While we are on a high, let us break cover and move forward with aggression, skirmishing in open formation; to the sports:

Haydock

I have to be honest, this might be the focus of Channel 4 tomorrow but it looks horribly like a bookies benefit to me.  I shall pick my way through with caution.

The opener is a five runner affair and I suggest a punt on the outsider of the field, 7/1, Un Bon Ptit Gars.  Why the optimism?  The ground is less of a concern with him than some others, at 6, there is still some potential to come too and Nick Williams although only running a few in recent weeks has scored with a couple…  I won’t be loading the large cannon but it shall not pass without some loving attention.

Two horses catch my eye in the second.  Harry Fry has never had a winner at Haydock but to be fair he has only ever had two runners there.  He relies on one bullet for Saturdays card and that is Bold Chief, a general 4/1 shot who will be very comfortable with the rattling ground and was damn impressive last time out at Uttoxeter, lengthening away from Knock a Hand in a manner that suggested the 8lb rise was entirely reasonable.  The other I like is Beforeall an Oliver Sherwood horse, also a Haydock irregular, who is ground versatile and I thought showed tremendous spirit last time at Ffos Las.  That race was in heavy ground and at Ffos LAs, that is gruelling gluey stuff and it only took place twelve days ago so it causes me to side with young Fry and Bold Chief.

In the third Generous Ransom, No No Mac and Hold Court all look interesting but I shall leave my bank safe and move on…

In the 3.15, I like Bincombe who has being winning well but also suggesting a step up in trip would benefit the horse.  He also likes good ground having won twice upon it.  Midnight Sail looks to be in remarkable form and could play a role but generally I do not like the older horses.  I would enjoy watching Lost Legend win and am a fan of his 5lb claimer Linehan.  I shall stick with first instinct and Bincombe.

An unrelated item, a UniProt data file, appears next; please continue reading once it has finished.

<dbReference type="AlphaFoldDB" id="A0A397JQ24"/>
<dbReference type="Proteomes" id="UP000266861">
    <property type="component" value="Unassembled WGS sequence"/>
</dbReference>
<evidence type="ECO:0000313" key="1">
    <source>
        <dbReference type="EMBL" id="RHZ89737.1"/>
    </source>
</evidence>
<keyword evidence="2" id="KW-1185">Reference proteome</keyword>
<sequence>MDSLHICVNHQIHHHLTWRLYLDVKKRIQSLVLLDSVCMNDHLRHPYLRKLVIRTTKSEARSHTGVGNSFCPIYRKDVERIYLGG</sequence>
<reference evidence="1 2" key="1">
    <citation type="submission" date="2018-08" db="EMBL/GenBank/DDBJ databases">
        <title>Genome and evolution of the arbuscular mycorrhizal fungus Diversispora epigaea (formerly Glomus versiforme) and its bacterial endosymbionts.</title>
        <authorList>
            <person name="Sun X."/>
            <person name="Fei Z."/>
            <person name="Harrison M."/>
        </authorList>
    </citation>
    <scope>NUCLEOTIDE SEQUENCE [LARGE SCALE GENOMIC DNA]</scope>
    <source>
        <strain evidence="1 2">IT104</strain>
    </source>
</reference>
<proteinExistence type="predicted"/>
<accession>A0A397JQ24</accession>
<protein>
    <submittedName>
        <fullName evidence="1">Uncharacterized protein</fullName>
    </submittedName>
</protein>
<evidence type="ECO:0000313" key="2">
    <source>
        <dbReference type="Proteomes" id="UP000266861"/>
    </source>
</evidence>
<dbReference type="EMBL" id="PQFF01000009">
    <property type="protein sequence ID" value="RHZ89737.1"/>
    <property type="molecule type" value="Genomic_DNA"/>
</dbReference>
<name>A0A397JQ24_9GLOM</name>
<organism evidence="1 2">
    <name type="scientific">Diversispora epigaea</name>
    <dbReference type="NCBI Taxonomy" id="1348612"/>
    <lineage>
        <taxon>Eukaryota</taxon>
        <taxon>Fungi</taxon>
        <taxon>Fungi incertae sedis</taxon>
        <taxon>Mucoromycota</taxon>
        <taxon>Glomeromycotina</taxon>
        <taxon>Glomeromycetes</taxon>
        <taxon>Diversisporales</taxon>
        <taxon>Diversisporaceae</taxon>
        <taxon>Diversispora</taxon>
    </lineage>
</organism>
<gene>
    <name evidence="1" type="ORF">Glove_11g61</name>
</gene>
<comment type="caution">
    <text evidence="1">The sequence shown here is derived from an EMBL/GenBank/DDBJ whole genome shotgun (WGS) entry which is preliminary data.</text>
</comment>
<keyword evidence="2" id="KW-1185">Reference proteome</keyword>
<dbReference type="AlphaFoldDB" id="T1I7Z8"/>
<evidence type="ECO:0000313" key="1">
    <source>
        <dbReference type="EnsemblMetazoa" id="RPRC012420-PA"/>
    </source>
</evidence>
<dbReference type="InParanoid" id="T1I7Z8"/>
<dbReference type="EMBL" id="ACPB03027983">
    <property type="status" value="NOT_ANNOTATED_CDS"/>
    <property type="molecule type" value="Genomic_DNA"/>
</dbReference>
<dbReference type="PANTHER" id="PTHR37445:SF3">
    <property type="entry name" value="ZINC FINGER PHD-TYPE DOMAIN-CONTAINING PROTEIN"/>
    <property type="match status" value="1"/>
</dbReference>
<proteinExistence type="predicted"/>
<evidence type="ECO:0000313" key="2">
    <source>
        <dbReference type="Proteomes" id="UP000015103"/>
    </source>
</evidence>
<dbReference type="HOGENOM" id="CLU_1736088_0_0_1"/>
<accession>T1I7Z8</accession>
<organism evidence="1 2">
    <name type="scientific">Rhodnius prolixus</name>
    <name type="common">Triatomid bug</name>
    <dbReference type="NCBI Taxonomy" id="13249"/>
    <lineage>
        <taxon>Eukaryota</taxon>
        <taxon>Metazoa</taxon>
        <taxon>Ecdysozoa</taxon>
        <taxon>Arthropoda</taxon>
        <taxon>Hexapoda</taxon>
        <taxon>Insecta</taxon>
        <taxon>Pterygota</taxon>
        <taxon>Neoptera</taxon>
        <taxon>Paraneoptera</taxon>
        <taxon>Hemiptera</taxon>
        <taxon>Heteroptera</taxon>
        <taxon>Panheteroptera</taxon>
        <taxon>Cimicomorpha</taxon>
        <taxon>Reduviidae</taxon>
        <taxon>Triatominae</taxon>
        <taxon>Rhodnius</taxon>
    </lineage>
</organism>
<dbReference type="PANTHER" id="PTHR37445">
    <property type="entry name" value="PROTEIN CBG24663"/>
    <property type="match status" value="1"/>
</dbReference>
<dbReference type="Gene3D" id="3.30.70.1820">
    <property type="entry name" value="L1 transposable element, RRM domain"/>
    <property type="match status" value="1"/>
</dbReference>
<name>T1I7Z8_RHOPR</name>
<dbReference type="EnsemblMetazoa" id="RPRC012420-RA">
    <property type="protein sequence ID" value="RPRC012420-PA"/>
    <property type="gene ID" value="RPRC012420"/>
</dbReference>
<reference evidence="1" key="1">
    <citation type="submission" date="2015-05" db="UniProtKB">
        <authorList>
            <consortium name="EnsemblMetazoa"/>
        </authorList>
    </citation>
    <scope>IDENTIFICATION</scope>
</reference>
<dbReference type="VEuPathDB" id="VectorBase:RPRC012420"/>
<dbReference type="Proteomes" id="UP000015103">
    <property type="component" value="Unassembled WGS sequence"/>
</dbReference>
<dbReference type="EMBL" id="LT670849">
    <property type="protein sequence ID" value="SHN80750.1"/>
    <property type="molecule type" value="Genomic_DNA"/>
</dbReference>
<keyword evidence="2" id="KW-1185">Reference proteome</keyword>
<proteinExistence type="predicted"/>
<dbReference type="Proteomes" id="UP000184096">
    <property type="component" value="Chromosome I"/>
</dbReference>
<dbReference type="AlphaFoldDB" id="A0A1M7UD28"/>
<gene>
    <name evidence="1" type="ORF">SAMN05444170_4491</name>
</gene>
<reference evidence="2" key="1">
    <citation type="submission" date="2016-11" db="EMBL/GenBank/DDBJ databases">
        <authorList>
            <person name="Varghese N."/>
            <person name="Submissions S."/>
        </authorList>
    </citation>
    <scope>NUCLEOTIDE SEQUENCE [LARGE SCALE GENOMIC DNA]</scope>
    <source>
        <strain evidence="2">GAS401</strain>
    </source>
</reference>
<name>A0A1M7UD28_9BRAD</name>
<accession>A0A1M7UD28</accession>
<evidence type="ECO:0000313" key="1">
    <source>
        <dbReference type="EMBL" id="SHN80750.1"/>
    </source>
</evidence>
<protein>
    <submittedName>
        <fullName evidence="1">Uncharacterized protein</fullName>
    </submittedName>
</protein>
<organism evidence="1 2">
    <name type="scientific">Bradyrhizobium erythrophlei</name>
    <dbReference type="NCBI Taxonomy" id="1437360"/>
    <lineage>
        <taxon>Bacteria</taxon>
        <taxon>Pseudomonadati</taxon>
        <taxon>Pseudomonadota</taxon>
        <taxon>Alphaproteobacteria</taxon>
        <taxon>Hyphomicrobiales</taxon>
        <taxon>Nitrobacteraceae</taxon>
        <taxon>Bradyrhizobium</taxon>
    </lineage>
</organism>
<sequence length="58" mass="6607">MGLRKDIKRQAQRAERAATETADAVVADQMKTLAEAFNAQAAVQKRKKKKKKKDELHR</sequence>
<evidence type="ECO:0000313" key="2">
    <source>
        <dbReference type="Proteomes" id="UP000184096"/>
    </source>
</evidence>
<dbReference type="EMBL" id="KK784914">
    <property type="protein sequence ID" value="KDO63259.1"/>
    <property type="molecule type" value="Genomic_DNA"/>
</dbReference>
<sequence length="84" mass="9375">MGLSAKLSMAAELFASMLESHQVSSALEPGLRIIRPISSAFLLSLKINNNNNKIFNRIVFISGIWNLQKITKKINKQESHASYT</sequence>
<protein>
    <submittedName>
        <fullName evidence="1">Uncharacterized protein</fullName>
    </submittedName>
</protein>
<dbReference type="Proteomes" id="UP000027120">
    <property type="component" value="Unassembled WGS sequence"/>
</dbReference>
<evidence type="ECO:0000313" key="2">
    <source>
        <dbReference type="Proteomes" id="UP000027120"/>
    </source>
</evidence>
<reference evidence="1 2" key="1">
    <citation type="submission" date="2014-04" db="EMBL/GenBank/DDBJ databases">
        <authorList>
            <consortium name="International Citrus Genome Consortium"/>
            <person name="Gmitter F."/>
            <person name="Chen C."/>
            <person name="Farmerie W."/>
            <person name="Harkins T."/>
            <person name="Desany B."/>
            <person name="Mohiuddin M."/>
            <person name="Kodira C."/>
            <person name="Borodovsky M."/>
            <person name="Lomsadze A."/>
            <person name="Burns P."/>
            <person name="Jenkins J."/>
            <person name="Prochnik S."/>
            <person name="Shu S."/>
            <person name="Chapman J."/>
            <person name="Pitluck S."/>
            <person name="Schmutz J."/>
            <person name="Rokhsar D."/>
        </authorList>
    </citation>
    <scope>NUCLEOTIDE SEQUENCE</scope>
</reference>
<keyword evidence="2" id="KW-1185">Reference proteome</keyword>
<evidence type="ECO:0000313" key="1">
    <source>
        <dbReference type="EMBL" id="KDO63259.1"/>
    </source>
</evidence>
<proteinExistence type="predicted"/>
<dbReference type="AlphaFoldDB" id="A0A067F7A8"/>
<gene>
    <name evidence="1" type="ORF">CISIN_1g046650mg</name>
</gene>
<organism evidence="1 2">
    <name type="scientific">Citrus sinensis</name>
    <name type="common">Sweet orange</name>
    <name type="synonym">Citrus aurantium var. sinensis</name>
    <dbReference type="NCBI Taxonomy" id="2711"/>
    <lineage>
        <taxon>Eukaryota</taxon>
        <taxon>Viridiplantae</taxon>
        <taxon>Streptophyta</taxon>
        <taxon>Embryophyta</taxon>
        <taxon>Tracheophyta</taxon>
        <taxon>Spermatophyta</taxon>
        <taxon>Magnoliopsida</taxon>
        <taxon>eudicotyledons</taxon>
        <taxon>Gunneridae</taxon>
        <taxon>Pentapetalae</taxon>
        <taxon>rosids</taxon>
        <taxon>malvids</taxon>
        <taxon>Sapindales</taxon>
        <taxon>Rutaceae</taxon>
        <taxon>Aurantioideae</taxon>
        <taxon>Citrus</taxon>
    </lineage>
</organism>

In the 4.20, I am back to making a case for the outsider of the field in Wake Your Dreams.  Clearly there was an issue with the horse after he overcame blunders to win at Market Rasen last August.   That was a second win on the bounce and in the former, he put away The Cockney Mackem, OK no superstar but still a decent 129 rated hurdler.  Could be more to come and if fit, 8/1 is a nice price.

At Nottingham, the form trainer of the moment, Mr Gosden sends two of his string and a double feels like an essential part of the Saturday investment portfolio.  At this stage of the flat season, trainer form is incredibly useful as some yards are more forward than others and irrespective of ability, if they are not ready, they do not win.

6.45 Gilbeys Mate and7.15 Court Room

I cannot get motivated by the rest of the cards, don’t let my curmudgeonly view infect you, if you find the requisite enthusiasm, knock yourself out.  I shall sign off with the football as usual.  Someone told me that they came to the blog only for the football tips, they were expressing their thanks.  I told them to piss off, how rude, this is a racing blog with some football thoughts tagged on; his sort not welcome to our exclusive club of refined gentleman.

If you wanted a manager to dig you out of relegation troubles then Holloway would be on your list.  Millwall are now unbeaten in four games including trips to Forest and Wigan and while Boro might be in decent form themselves, I will partake the 3/1 on the Lions.  My second bet is much nearer the bottom of your coupon.  4/6 Annan.  That’s it, I’m still smarting from the idea that someone was only interested in this bit…

The Martin Hill bet is an each way trixie on Bincombe, Bold Chief and Un Bon Ptit Gars.

I trust your dinner is in a fine Italian restaurant with marble everywhere.  Have you ever noticed how good Italian restaurants only have waiters, not waitresses?  Well I hope your company is enchanting and you are ordering the finest Barolo they can muster from the cellar.  Eat well, you can trust the Italians for that.

Courage and roll the dice.